Marlborough House is in Pall Mall just east of St James’s Palace. It was built for Sarah Churchill, Duchess of Marlborough, the favourite and confidante of Queen Anne. The actual design was probably drawn by Christopher Wren the Younger, under the supervision of his father. The foundation stone was laid in 1709 and the house completed in 1711. The red bricks were brought as ballast from Holland in ships that had carried troops and supplies to the Duke’s armies.
For over a century it served as the London residence of the Dukes of Marlborough, but in 1817 reverted to the Crown. It was being prepared for Princess Charlotte, the heir to the throne, and her husband, Prince Leopold of Saxe-Coburg-Saalfield, however, she died in childbirth at Claremont. Prince Leopold lived in the house until he was asked to become the first King of the Belgians in 1831. The Dowager Queen Adelaide lived there from 1837-49 and from 1853 to 1861 Prince Albert arranged for it to be used by the “National Art Training School”, later the Royal College of Art. After they vacated it was substantially enlarged for the Prince of Wales to designs by Sir James Pennethorne (1861-63). He removed Chambers’ attic storey and replaced it with two of his own. A range of rooms was added on the north side, as were stables and a carriage porch. From 1863 until he became King Edward VII in 1901, it was the home of the Prince and Princess of Wales. During this period Marlborough House became the social centre of London.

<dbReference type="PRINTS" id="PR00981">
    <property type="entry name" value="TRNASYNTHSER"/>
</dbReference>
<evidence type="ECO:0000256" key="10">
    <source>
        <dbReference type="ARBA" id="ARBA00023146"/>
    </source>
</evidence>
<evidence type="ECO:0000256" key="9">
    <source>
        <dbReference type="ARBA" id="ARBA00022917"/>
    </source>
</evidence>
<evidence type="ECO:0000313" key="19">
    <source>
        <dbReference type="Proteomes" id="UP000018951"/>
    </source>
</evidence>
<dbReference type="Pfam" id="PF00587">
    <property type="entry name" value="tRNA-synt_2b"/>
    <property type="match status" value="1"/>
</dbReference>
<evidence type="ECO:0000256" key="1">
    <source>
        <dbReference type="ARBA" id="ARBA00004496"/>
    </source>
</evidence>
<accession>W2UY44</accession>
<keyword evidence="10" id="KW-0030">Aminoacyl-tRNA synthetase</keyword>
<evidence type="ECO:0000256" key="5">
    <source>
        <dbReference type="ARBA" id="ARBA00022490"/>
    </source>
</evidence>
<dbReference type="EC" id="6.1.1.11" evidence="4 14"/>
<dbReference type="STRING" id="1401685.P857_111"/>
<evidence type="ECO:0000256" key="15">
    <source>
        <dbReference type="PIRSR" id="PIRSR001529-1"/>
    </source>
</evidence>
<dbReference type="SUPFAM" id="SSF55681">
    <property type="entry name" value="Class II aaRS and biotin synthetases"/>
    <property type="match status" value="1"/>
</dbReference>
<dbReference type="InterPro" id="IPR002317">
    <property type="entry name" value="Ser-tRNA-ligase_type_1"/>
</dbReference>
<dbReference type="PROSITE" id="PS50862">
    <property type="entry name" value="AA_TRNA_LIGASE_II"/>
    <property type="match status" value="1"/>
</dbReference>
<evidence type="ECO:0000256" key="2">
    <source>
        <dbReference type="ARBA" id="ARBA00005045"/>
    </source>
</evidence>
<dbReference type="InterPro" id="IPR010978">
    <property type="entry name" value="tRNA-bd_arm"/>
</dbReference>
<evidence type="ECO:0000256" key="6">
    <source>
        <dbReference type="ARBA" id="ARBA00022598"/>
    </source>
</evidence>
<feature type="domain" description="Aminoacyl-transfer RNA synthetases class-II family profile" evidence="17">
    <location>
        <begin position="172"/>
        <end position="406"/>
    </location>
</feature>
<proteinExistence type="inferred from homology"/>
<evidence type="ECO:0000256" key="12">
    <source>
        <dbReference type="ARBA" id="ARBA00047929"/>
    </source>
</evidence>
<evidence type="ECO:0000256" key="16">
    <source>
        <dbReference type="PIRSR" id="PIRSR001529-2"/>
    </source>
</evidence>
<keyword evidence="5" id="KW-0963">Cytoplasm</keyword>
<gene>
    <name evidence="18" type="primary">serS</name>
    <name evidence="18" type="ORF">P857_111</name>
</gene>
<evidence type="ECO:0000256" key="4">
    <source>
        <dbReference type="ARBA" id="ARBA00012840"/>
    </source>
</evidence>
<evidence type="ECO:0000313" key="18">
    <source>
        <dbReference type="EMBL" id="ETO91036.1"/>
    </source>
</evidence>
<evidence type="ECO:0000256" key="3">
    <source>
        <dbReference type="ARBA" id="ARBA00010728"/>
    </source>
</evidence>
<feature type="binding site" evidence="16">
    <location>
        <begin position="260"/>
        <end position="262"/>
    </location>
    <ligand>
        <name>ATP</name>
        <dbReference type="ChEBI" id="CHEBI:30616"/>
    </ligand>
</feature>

In 1936 Marlborough House became the London residence of the Queen Dowager, Queen Mary, widow of King George V,. She died there in 1953. In 1959 Queen Elizabeth II donated it to the Government for use as a Commonwealth Centre. It was opened as such in 1962 and continues to be used by the Commonwealth Secretariat today. The house was extensively renovated between 1989 and 1993. It is listed Grade I.
I have carried out several projects here. Some years ago I was asked to examine the external brickwork to see if the red colour was that of the bricks alone or whether a coloured wash might have been applied.
Microscopic analysis indicated that a red oxide wash had been applied, although at what stage was uncertain. A painting manual of the late nineteenth century indicates what and why this was done:
“Colouring is sometimes necessary upon a brick wall…Bricklayers usually use ochre and Venetian red in milk, beer, or alum water, as a medium for the dry colours, and brushed on freely to tint their brickwork. Copperas, both white and green, with or without ochre, is also used for improving the colour of yellow bricks.1
Most recently I investigated the decorative schemes in the Wren Room.
I have also carried out paint investigations at the Churchill’s country house Blenheim Palace.
A film clip from 1962 showing Commonwealth ministers arriving for a conference:
ARRIVAL OF COMMONWEALTH MINISTERS FOR CONFERENCE AT MARLBOROUGH HOUSE
1 Walter J. Pearce. Painting and Decorating. Chas. Griffin and Co. Ltd. 1898. p.134.
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